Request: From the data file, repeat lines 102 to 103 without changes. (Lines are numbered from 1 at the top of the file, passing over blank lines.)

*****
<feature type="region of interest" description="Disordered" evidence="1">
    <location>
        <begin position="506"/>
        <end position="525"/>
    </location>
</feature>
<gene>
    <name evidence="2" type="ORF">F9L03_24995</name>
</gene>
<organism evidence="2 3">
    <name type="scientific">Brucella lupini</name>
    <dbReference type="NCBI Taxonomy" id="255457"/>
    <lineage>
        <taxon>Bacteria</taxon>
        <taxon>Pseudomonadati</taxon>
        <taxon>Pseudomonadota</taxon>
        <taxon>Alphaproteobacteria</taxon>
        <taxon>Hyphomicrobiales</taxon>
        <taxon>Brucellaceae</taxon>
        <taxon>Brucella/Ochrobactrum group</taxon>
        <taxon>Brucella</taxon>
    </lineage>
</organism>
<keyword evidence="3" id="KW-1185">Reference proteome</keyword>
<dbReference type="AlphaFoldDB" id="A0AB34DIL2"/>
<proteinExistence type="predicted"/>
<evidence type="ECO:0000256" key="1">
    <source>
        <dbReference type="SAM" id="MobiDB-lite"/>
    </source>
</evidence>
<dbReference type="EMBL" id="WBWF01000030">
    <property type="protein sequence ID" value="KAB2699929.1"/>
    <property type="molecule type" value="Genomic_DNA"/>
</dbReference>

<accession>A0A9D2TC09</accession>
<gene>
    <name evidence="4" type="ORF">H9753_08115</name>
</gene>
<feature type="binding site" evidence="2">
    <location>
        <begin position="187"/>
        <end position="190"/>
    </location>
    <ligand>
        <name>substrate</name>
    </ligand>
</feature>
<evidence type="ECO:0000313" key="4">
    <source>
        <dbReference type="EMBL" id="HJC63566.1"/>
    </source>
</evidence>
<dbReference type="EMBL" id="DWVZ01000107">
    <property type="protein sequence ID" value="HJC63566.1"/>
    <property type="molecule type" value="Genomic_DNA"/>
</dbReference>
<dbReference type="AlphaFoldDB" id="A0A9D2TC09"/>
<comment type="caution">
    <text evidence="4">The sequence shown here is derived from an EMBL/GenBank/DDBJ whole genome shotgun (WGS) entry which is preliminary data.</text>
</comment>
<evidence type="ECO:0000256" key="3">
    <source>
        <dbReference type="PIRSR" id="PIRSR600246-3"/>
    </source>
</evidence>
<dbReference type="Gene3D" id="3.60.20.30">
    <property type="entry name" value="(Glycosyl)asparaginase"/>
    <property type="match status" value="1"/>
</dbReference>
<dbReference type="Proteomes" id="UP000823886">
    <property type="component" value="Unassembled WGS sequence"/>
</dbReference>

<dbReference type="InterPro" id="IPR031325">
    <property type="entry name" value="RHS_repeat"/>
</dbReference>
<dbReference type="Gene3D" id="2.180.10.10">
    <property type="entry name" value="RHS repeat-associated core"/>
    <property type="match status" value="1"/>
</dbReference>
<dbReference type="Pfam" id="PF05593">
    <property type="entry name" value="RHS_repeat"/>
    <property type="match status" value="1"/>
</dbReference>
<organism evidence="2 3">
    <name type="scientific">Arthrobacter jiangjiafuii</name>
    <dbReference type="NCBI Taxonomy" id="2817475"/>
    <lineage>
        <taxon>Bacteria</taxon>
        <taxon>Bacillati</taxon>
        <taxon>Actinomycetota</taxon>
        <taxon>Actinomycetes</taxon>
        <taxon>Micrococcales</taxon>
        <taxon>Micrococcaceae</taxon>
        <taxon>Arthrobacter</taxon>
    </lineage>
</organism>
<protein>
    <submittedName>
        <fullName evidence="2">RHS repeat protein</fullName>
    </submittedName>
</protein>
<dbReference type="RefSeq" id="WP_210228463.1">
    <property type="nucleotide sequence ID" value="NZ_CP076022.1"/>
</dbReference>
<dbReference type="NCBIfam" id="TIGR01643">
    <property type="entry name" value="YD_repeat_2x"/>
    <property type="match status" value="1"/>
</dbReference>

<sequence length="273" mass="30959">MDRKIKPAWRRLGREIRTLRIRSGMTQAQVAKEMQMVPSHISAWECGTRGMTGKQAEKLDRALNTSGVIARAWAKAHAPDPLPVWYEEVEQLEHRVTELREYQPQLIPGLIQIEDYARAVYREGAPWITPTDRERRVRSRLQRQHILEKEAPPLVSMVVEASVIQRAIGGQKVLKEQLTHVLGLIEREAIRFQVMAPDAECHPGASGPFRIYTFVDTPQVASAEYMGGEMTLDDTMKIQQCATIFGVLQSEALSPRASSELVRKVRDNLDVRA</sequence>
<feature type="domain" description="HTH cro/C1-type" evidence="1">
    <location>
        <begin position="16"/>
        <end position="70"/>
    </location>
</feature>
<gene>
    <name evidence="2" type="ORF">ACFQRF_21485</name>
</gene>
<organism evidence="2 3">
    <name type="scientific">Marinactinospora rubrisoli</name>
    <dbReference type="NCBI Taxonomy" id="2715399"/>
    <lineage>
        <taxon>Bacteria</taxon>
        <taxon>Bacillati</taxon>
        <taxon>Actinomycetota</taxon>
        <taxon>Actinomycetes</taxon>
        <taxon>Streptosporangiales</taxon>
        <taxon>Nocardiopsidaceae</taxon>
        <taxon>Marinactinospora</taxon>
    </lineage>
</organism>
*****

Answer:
</protein>
<dbReference type="RefSeq" id="WP_210228463.1">